The USWNT didn’t have enough of that boldness at the World Cup, and whoever is the USWNT’s new coach has to find a way to get it back.

Sarina Wiegman is the obvious choice. This is her second World Cup final in a row, and her teams have won the last two European championships. Football Association CEO Mark Bullingham made it clear England won’t let Wiegman go easily, but U.S. Soccer has to at least make an effort.

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Take an unsparing look at the talent pool

Given the USWNT’s success over the last 11 years — two World Cup titles and one Olympic gold medal — it’s easy to evaluate players for who they were rather than who they are. But hard choices will have to be made with some of the veterans so the players who will be the USWNT’s cornerstones for the next generation can emerge.

Megan Rapinoe announced before the World Cup she’d be retiring and Julie Ertz did the same (sort of) afterward. Alyssa Naeher remains world class, and goalkeepers can play longer, but she will be 39 in 2027. Same for Kelley O’Hara. Even Alex Morgan will be 38 at the next World Cup, and given history, is unlikely to be a starter.

This isn’t to say any of them should be shoved to the side. But the USWNT risks sacrificing its present by valuing its past more than its future. It’s easy to say in hindsight, but only playing Alyssa Thompson in two games, for a total of 21 minutes, was a mistake. Same for not playing Ashley Sanchez at all. If you don’t trust players in big moments, then why bring them in the first place? And how do you expect them to get the experience to handle those big moments if they’re sitting on the bench?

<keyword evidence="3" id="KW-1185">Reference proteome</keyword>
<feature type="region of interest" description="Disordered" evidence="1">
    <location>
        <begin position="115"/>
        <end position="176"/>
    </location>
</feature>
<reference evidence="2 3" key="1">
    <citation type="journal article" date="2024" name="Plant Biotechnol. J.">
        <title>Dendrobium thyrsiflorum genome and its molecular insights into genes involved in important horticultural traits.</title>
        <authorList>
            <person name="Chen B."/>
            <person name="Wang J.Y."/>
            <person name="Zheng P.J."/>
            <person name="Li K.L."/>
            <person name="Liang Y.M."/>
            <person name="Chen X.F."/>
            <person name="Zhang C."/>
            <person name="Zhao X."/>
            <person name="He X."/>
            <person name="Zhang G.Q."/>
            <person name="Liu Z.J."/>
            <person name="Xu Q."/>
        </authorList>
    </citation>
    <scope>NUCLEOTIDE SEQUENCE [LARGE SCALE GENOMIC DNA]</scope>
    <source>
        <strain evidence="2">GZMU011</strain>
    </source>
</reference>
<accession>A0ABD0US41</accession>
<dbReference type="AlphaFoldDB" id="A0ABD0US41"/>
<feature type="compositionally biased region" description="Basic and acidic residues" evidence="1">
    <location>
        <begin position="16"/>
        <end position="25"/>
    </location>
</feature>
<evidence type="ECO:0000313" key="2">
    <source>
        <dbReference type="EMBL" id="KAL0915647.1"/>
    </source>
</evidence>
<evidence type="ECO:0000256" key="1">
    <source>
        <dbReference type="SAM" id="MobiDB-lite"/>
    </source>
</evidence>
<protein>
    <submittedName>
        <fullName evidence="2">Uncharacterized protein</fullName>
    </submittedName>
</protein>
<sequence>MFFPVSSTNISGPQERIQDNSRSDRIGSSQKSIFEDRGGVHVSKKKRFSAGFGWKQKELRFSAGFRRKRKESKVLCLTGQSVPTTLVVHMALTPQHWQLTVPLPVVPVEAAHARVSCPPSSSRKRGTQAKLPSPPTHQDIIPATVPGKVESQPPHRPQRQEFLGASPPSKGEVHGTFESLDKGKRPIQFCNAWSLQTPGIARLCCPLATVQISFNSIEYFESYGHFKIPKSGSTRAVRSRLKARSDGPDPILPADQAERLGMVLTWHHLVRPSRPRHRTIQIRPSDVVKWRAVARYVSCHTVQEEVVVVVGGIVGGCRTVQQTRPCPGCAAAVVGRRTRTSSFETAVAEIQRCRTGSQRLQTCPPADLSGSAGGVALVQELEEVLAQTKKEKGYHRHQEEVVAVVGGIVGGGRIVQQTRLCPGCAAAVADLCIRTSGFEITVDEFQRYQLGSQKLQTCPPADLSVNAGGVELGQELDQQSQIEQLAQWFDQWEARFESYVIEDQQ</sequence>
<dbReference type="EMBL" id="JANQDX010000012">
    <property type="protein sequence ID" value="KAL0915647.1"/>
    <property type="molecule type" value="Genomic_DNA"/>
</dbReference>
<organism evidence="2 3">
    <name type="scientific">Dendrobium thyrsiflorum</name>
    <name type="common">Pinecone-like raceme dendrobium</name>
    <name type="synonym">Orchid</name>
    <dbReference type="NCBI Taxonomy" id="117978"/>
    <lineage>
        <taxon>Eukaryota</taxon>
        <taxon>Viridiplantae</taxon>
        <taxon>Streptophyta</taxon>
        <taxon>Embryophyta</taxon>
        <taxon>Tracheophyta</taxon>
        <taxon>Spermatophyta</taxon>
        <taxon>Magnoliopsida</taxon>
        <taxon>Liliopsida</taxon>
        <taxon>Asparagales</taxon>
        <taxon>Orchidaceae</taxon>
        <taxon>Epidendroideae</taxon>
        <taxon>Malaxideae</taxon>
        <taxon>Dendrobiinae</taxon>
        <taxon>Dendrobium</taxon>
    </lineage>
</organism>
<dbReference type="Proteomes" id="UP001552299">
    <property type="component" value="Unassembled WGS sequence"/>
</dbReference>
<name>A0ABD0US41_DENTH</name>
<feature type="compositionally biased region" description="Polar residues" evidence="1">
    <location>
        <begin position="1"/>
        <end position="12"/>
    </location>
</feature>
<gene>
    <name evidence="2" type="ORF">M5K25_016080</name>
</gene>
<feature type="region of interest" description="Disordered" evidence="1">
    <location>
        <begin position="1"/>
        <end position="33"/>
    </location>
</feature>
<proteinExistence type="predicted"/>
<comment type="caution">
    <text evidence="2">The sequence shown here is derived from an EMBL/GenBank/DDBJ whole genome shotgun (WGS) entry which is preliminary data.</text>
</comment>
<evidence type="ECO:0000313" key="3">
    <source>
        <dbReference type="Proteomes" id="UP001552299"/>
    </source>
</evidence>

Give the youngsters meaningful minutes, and start bringing in players who will be contributors over this next World Cup cycle. The San Diego Wave’s Jaedyn Shaw tops this list, but the USWNT also needs to start bringing teen phenoms Olivia Moultrie and Chloe Ricketts into the fold.

The USWNT has the deepest talent pool in the world, and it hasn’t been making the best use of it.

Find fire in the failure

The USWNT did not go into the World Cup complacent, and what they wore before games or did after did not cause their early demise. Suggestions otherwise were both absurd and a bid to drum up controversy. And ratings.

That said, failure is a powerful motivator and the USWNT, its young players in particular, need to use it.

Sophia Smith was inconsolable after missing what could have been a game-winning penalty kick in the Round of 16 loss. Trinity Rodman looked shell-shocked. Lindsey Horan fought back tears. The USWNT needs to take that hurt, sadness, embarrassment, anger — all of it — and use those emotions so they never feel the same way again.

“What I’ve learned is more valuable than any experience I’ve ever had,” Smith wrote on Instagram last week. “… I know without a doubt we will be back and hungrier than ever.”

The clock, both for Paris and beyond, is already ticking.

Follow USA TODAY Sports columnist Nancy Armour on social media @nrarmour.